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And the Land Lay Still

4.23  ·  Rating details ·  864 ratings  ·  131 reviews
And the Land Lay Still is the sweeping Scottish epic by James Robertson

And the Land Lay Still is nothing less than the story of a nation. James Robertson's breathtaking novel is a portrait of modern Scotland as seen through the eyes of natives and immigrants, journalists and politicians, drop-outs and spooks, all trying to make their way through a country in the throes of
Hardcover, 673 pages
Published August 1st 2010 by Hamish Hamilton
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Average rating 4.23  · 
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Andy Marr
May 24, 2020 rated it it was amazing
James Robertson's left-leaning politics are similar in many ways to those held by English author Jonathan Coe, so it's no surprise that I saw this mammoth novel as a sort of Scottish counterpart to Coe's Rotters Club Trilogy, not only on terms of scope - it covers the period from WW2 to 2008 - but also in its abundant cast of characters and obsession with national politics. Like Coe's works, I felt that the emphasis on politics in this novel was too detailed at times, its descriptions of politic ...more
Helen (Helena/Nell)
Jul 24, 2010 rated it it was amazing
This is a big book and it’s complicated. The quality of the writing is lovely—such pleasurable rolling phrases and paragraphs. Such ease and flow, such assured connectedness. All this is the mark of a mature novelist, writing in his prime. But what a task he has set himself here! The tale covers not only several plot lines and groups of characters, it tells the story of a whole country (Scotland) over five decades. In fact, Scotland herself may be the main character—although I don’t think she is ...more
This audiobook is over 33 hours, and yet I never considered giving it up. In the beginning, it wasn't easy keeping track of the cast of characters, but I got to know them. This is a portrait of Scotland of the last 5 to 6 decades. This was a politically tumultuous time. Devolution, Thatcherism, the crushing of the miners (the first miners' strikes were in Scotland), Scottish Nationalism, and much more. It is probably helpful if readers have some notion of what these issues are/were, and a genera ...more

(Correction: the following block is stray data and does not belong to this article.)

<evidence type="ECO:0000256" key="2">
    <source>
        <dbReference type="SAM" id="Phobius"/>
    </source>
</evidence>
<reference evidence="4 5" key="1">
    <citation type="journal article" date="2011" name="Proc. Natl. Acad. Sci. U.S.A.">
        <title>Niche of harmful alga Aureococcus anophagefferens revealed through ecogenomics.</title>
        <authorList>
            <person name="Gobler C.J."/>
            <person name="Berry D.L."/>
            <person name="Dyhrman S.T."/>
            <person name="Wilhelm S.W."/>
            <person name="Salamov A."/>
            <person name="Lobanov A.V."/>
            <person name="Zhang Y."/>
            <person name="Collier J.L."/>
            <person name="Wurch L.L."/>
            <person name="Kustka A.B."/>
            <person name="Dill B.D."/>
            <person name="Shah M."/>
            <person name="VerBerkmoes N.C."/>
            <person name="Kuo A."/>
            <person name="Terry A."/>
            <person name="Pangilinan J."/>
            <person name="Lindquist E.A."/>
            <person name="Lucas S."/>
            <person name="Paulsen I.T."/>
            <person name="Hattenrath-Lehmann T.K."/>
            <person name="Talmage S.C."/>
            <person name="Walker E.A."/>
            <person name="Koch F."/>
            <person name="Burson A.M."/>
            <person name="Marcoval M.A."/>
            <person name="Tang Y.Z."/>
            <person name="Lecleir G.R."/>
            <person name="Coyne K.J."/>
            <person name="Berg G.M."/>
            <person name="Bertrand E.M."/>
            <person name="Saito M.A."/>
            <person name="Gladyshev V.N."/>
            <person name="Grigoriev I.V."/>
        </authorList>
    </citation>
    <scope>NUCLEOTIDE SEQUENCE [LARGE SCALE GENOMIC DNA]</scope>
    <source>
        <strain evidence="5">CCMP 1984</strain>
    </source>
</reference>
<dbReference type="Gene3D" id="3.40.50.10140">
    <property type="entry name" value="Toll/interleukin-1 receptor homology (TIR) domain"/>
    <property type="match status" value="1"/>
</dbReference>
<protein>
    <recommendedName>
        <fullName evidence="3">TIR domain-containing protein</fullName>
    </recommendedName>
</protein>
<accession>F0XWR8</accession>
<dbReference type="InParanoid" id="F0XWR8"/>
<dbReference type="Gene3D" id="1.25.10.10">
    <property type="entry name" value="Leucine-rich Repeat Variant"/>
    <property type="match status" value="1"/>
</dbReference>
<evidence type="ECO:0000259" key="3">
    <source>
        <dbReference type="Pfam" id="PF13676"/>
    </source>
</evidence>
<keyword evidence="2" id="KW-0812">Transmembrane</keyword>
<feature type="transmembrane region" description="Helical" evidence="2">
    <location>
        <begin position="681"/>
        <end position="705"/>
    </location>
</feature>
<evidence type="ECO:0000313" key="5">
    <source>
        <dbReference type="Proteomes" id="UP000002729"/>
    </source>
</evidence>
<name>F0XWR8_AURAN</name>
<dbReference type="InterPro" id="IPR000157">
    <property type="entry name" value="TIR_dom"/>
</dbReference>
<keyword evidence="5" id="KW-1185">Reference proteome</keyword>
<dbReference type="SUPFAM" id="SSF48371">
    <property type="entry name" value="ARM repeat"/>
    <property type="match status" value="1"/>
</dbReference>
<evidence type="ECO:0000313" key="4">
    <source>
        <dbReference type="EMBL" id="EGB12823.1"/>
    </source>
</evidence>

Lari Don
Jan 16, 2012 rated it it was amazing
This is the only book I've ever read which felt like a faithful and sympathetic portrait of the Scotland I live in and grew up in. It covers a huge swathe of Scotland's history and geography, and it does so from a fairly clear political point of view. I loved it. I recommend it to everyone. It's long. It's not light and fluffy. It's probably not for die-hard fans of Thatcherism, unless they are prepared to read other points of view. But it is an incredibly successful attempt to bring the vital s ...more
Duncan Maccoll
Jul 25, 2011 rated it it was amazing  ·  review of another edition
Shelves: scottish
To be honest I gave up on this book about half way through. I have lived in the times described and found the depiction of real characters and real events somewhat disturbing. I went to school with a close relative of the man who actually found the Stone of Destiny in Arbroath Abbey, for example.

When I resumed, I hit the narrative and found a solid flow which I read and read and read. A sleepless night allowed me to make progress and find how some of the characters developed and were brought to

Lee Ann
Sep 09, 2011 rated it liked it
I would have given this book 5 stars but the middle section let it down really badly. First section was excellent and thoroughly enjoyable. Because of this I just had a feeling that struggling through the middle section would be worth it, just to get to the final section. True enough, the final section was excellent too. But it really was a long hard slog to get through the 'peter bond' section. Shame. ...more
Dec 15, 2019 rated it it was ok
I fucking did it. I have forced my eyes to look at (most) of the words in this book and what do I have to show for it? Granular knowledge of the course of Scottish nationalism in the second half of the twentieth century and the occasional good line of writing. So it’s not one star but let me be clear: I did not enjoy this book.
Jan 19, 2017 rated it really liked it
This is epic. And so relevant, reminding us that what this generation believe to be new political thinking actually is not. Not in the slightest.

This is a generational novel, primarily set in Scotland, spanning 60 years. It has a large cast of characters, whose individual stories all weave together. I personally love these types of narratives, but they can get confusing, remembering who is who, but Robertson doesn't let you get lost. I felt so safe with him. I knew that if I read on and trusted
Sep 11, 2020 rated it it was amazing